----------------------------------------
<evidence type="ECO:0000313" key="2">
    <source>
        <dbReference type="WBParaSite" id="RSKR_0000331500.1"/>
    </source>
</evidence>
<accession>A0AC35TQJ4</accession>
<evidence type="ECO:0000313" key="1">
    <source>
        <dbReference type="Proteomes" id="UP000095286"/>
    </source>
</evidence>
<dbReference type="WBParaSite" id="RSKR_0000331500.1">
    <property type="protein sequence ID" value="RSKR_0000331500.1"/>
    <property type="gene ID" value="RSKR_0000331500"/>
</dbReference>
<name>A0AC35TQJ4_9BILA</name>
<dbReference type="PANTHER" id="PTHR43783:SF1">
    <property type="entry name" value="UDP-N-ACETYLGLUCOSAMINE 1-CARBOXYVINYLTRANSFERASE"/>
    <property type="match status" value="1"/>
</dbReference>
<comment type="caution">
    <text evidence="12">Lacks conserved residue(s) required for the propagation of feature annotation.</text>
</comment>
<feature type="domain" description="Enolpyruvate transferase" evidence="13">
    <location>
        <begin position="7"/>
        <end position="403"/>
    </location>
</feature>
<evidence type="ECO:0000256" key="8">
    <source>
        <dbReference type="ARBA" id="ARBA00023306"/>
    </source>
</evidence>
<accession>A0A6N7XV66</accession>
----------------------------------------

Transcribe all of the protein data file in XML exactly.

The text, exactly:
<evidence type="ECO:0000313" key="2">
    <source>
        <dbReference type="WBParaSite" id="RSKR_0000331500.1"/>
    </source>
</evidence>
<accession>A0AC35TQJ4</accession>
<evidence type="ECO:0000313" key="1">
    <source>
        <dbReference type="Proteomes" id="UP000095286"/>
    </source>
</evidence>
<dbReference type="WBParaSite" id="RSKR_0000331500.1">
    <property type="protein sequence ID" value="RSKR_0000331500.1"/>
    <property type="gene ID" value="RSKR_0000331500"/>
</dbReference>
<name>A0AC35TQJ4_9BILA</name>
<dbReference type="PANTHER" id="PTHR43783:SF1">
    <property type="entry name" value="UDP-N-ACETYLGLUCOSAMINE 1-CARBOXYVINYLTRANSFERASE"/>
    <property type="match status" value="1"/>
</dbReference>
<comment type="caution">
    <text evidence="12">Lacks conserved residue(s) required for the propagation of feature annotation.</text>
</comment>
<feature type="domain" description="Enolpyruvate transferase" evidence="13">
    <location>
        <begin position="7"/>
        <end position="403"/>
    </location>
</feature>
<evidence type="ECO:0000256" key="8">
    <source>
        <dbReference type="ARBA" id="ARBA00023306"/>
    </source>
</evidence>
<accession>A0A6N7XV66</accession>